# Modeling, Functions, and Graphs

## Section9.4Infinite Geometric Series

### SubsectionSummation Notation

There is a convenient notation for representing a series. For example, consider the sum of the first fifteen terms of the sequence
\begin{equation*} 4, 7, 10, \cdots, 3n+1, \cdots \end{equation*}
To find the terms of the series we replace $$n$$ in the general term $$3n+1$$ by the numbers 1 through 15. So, instead of writing out all the terms, we might express the sum as
\begin{equation*} \text{The sum, as}~ n~ \text{runs from 1 to 15, of}~ 3n+1 \end{equation*}
We use the Greek letter $$\Sigma$$ (called "sigma") to stand for "the sum," and we show the first and last values of $$n$$ below and above the summation symbol $$\Sigma\text{,}$$ like this:
\begin{equation*} \sum_{n=1}^{15} 3n+1 \end{equation*}
Writing such an expression is sometimes called "using sigma notation." The letter $$n$$ is called the index of summation; it is like a variable because it represents numerical values.

#### Note9.53.

Any letter can be used for the index of summation; $$i,~j,$$ and $$k$$ are other common choices. Of course, the letter used for the index of summation does not affect the sum.

#### Example9.54.

Use sigma notation to represent the sum of the first 20 terms of the sequence
\begin{equation*} -1, 2, 7, \cdots, k^2-2, \cdots \end{equation*}
Solution.
The general term of the sequence is $$k^2-2\text{,}$$ and the first term is $$-1\text{,}$$ which we find by letting $$k=1$$ in the formula for the general term. Thus,
\begin{equation*} \sum_{k=1}^{20} (k^2-2) \end{equation*}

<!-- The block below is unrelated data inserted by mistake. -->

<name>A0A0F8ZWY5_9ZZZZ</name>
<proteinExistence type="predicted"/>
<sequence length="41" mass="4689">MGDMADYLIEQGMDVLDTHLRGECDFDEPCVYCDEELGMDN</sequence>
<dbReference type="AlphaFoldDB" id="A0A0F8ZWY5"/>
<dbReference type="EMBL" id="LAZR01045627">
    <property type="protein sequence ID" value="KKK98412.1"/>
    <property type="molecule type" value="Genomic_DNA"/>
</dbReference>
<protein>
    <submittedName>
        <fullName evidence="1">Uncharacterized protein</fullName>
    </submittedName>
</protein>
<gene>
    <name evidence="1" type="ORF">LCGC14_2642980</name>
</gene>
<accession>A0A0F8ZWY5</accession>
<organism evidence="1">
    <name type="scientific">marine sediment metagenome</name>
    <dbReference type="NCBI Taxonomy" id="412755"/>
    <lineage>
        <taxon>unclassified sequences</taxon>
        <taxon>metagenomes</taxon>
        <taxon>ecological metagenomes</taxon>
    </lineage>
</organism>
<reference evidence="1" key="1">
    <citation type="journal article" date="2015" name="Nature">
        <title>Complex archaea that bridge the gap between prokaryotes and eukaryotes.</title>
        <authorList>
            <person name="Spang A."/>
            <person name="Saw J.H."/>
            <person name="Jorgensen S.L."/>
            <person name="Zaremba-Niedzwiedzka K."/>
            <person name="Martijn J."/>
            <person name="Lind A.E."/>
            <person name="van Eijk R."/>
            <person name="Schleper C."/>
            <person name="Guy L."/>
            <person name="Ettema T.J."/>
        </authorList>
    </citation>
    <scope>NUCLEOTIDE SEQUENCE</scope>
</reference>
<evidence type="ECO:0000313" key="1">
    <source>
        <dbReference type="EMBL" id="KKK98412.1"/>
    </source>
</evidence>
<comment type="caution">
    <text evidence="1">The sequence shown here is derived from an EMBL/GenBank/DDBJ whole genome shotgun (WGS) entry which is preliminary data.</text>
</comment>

#### Checkpoint9.55.Practice 1.

Use sigma notation to represent the sum of the first 20 terms of the sequence
\begin{equation*} \begin{gathered} 5, 8, 11, \ldots, 3k+2, \ldots \end{gathered} \end{equation*}
\begin{equation*} \sum_{k=1}^{b} a_k =5+ 8+11+\cdots+ (3k+2)+\cdots \end{equation*}
where $$b=$$ and $$a_k=$$
$$20$$
$$3k+2$$
Solution.
$$\displaystyle\sum_{k=1}^{20} (3k+2)$$

#### Checkpoint9.56.QuickCheck 1.

What does the notation $$\displaystyle{\sum_{j=1}^{8} \frac{1}{j}}$$ mean?
• List 8 terms of the sequence $$a_j=\displaystyle\frac{1}{j}\text{.}$$
• Add the numbers from 1 to 8 and take the reciprocal of the sum.
• Add the reciprocals of the numbers from 1 to 8.
• Add the first and eighth term of the sequence described.
$$\text{Choice 3}$$
Solution.
Add the reciprocals of the numbers from 1 to 8.
The expanded form of a series written in sigma notation is obtained by writing out all the terms of the series. For example,
\begin{equation*} \sum_{m=4}^{8} \dfrac{3}{m} = \dfrac{3}{4} + \dfrac{3}{5} + \dfrac{3}{6} + \dfrac{3}{7} + \dfrac{3}{8} \end{equation*}

#### Note9.57.

Notice that the series above has five terms, which is one more than the difference of the upper and lower limits of summation, $$8 - 4\text{.}$$
Recall that the general term of an arithmetic series is a linear function of the index, and the general term of a geometric series is an exponential function. If we recognize a given series as one of these two types, we can use the formulas developed in the last section to evaluate the sum.

#### Example9.58.

Compute the value of each series.
1. $$\displaystyle \displaystyle{\sum_{i=1}^{13} (90-5i)}$$
2. $$\displaystyle \displaystyle{\sum_{k=0}^{9} 2^k}$$
Solution.
1. Because the general term $$90-5i$$ is linear, this is an arithmetic series. By writing out the first few terms of the series,
\begin{equation*} 85+80+75+70+\cdots \end{equation*}
we can verify that the first term of the series is $$a_1=85$$ and the common difference is $$d=-5\text{.}$$ We also need to know the last term of the series, so we substitute $$n=13$$ in the general term to find $$a_{13} = 90-5(13) = 25$$ Thus,
\begin{equation*} \sum_{i=1}^{13} (90-5i) = \dfrac{13}{2}(85+25) = 715 \end{equation*}
2. The general term of this series is exponential, so the series is geometric. By writing out a few terms of the series,
\begin{equation*} 1+2+4+8+\cdots \end{equation*}
we confirm that the first term of the series is $$a_1=1$$ and the common ratio is $$r=2\text{.}$$ The series has 10 terms, from $$k=0$$ to $$k=9\text{,}$$ so $$n=10\text{.}$$ Finally, we substitute these values into the formula for geometric series to obtain